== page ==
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TSU joins other HBCUs in wiping out debt for some students

TSU said Thursday it would pay off the account balances for returning students who were enrolled for Spring 2020, Fall 2020, and Spring 2021.

NASHVILLE, Tenn. — Tennessee State University has joined other Historically Black Colleges and Universities in wiping out debt for many of its students.

TSU said Thursday it would pay off the account balances for returning students who were enrolled for Spring 2020, Fall 2020, and Spring 2021. The school said it would also cover Summer 2020 and 2021.

“We are keenly aware that the number one reason that students do not return to college is lack of funds,” said TSU President Glenda Glover in a news release. “Paying off account balances for our students will relieve some of the financial stress that they have and allow them to focus on studying and completing their degrees. At TSU, we pride ourselves in going that extra mile to assist our students. And that's precisely what we are doing by paying student balances.”

TSU said the money to pay off the student balances is coming from the federal CARES Act.

“At the end of the day, it’s about the commitment to our students and the University,” said Douglas R. Allen II, TSU’s vice president for business and finance. “This is one of several initiatives we are implementing to assist them.”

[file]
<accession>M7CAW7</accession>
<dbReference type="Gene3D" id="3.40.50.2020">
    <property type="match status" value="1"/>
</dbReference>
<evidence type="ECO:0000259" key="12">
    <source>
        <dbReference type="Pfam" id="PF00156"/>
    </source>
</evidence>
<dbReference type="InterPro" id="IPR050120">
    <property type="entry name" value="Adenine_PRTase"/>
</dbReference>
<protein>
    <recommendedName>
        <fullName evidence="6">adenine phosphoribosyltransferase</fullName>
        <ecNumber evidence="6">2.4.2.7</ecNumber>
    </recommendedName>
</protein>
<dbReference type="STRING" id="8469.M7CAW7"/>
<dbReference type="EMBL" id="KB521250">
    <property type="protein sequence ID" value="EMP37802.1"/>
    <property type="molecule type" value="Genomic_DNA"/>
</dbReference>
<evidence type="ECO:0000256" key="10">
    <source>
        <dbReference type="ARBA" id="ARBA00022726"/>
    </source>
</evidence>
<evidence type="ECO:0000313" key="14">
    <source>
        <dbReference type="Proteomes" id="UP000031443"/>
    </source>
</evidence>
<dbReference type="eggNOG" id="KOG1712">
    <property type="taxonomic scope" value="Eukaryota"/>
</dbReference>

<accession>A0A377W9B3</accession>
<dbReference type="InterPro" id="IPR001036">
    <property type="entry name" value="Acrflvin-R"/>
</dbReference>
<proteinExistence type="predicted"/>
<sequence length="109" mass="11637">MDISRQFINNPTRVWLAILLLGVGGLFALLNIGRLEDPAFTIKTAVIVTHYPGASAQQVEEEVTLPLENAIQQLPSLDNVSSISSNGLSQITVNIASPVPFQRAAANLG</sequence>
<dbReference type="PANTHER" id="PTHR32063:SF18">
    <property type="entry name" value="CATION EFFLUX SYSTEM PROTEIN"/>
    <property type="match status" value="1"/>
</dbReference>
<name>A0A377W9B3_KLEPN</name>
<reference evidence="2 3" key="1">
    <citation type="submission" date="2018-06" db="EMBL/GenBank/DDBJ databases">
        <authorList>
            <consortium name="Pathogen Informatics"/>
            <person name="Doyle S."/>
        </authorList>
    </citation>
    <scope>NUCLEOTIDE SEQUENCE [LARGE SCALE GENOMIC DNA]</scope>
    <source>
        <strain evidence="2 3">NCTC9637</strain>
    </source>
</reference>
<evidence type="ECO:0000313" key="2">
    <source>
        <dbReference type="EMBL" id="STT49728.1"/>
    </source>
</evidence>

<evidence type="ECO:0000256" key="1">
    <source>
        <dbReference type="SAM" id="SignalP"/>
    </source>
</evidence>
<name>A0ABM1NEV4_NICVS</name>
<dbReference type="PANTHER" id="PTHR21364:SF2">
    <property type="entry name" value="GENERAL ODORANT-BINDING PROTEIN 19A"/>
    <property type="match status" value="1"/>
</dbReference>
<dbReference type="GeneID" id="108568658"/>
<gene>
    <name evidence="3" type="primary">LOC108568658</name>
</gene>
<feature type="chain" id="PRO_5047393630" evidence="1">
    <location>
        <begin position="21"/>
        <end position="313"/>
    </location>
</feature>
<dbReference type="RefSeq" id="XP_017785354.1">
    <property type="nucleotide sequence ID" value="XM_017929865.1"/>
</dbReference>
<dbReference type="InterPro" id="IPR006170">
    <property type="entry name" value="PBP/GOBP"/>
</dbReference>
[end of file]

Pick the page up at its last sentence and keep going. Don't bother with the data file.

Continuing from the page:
“This is really good,” said senior Jeia Moore from Memphis. “It shows this is more than just a school, it’s a family. If something happens, and I need help, then the school has my back. I love it!”

“TSU clearing my balance has been the best thing to happen to me all year,” said Grad student Tramon Jones. “No longer having a balance will allow me to focus on becoming a school counselor in my community.”

“I actually wasn’t going to get my master’s, but now I’m grateful for the opportunity,” said Grad student Kiaya Caine of Nashville. “This initiative is going to help a lot of students.”

TSU said it will be fully operational for Fall 20201 and is expecting its largest freshman class in five years. Freshmen are scheduled to move in August 10-12, with returning students doing so the latter part of the week.

The initiative to wipe out student debt has been taken on by HBCUs across the country. At least 20 HBCUs have paid off a combined total of more than $25 million in student debt in the last three months. Most have used money from The Higher Education Emergency Relief Fund, which is a part of the CARES Act.